Cortisol level has been used as a stress marker in various scientific fields. In our research, we confirmed that the serum cortisol level was significantly lower in test group than that in normal group and control group (Figure 4). These findings indicated that experiments staying in a forest environment showed a reduced stress response.

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Figure 4: The results of data of cortisol level, The results were expressed as mean ± standard deviation. All data were expressed as mean ± standard deviation and were analyzed by One-Way ANOVA (*P<0.05, **P<0.01, ***P<0.005).

Effect of forest bathing on inflammation

As shown in Figure 5, the TNF-a level was significantly reduced in test group compared with normal group and control group. Meanwhile the level of white cell and the level of lymphocyte were also reduced in test group compared with normal group and control group, but it was not significant. Reduced levels of inflammatory index indicated that forest bathing could exert a lower inflammatory response, which might change pathological conditions.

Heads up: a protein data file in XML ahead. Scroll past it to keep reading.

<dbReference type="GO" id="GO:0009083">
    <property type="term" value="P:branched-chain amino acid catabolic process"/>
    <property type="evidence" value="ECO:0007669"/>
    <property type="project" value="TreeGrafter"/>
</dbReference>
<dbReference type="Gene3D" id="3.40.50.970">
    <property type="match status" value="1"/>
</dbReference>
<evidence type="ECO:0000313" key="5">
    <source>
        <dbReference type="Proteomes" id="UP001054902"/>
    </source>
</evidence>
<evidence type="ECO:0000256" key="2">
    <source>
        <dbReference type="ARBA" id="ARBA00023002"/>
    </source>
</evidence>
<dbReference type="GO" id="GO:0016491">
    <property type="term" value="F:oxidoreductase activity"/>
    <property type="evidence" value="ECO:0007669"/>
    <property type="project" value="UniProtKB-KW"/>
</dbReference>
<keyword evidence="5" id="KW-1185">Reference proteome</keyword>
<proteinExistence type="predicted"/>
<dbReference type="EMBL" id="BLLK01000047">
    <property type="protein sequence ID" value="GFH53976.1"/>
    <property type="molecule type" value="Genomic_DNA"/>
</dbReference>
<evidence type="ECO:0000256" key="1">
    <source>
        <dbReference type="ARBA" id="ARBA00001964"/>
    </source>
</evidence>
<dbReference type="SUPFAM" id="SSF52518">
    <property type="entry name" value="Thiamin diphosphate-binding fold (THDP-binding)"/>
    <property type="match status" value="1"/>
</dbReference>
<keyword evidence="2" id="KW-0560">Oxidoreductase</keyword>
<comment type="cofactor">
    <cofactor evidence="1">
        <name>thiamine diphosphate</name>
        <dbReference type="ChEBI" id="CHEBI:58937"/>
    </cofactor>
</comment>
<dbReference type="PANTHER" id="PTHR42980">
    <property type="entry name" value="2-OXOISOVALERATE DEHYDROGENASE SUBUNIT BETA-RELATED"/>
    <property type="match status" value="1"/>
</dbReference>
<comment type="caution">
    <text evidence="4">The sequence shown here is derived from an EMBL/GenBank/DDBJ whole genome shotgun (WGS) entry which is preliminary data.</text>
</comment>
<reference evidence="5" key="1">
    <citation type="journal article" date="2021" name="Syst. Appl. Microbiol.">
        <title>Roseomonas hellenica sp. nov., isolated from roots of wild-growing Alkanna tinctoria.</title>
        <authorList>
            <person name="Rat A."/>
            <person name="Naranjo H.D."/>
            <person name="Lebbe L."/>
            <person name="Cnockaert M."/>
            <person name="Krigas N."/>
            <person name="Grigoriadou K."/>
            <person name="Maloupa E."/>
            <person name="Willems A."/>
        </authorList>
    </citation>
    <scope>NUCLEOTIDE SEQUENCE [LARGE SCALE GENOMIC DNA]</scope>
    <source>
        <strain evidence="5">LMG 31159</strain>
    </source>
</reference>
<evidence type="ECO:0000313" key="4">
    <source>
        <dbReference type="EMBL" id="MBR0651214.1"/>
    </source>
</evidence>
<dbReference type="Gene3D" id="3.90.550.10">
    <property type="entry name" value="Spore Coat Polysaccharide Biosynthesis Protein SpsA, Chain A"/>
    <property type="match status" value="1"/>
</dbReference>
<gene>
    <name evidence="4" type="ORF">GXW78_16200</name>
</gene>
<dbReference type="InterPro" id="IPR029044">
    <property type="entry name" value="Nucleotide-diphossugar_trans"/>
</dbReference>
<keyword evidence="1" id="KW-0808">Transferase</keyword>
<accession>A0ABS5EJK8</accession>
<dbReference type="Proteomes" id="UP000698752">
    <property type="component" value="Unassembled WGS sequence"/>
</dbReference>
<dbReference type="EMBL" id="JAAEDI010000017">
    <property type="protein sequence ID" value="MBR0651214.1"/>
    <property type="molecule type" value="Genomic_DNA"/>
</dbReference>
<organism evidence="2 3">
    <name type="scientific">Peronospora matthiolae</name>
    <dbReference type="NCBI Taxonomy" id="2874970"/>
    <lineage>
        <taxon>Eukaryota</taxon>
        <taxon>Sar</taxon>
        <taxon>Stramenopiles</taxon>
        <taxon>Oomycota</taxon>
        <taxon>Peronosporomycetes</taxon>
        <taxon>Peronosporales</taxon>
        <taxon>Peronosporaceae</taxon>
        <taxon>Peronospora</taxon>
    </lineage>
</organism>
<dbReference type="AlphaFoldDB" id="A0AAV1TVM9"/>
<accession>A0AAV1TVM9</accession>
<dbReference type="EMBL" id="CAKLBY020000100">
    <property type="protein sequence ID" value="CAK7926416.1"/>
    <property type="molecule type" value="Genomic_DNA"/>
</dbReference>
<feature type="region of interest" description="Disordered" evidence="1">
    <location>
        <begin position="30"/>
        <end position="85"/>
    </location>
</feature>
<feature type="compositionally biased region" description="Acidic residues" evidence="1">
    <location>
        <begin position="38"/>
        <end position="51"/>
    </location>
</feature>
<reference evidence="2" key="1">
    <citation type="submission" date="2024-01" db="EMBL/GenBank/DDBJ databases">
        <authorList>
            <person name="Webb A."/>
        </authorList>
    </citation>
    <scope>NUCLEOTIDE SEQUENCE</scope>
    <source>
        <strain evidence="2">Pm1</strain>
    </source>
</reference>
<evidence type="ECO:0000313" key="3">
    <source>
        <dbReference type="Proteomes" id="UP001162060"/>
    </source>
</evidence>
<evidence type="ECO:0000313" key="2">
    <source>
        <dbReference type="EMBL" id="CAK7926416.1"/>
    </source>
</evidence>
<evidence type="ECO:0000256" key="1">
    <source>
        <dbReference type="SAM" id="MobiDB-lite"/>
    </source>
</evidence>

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Figure 5: The results of data of inflammation, A. the data of level of TNF among three groups in our study, B. the data of level of white cell among three groups in our study, C. The data of level of lymphocyte among three groups in our study. The results were expressed as mean ± standard deviation. All data were expressed as mean ± standard deviation and were analyzed by One-Way ANOVA (*P<0.05, **P<0.01, ***P<0.005).

Effect of forest bathing on anti-tumor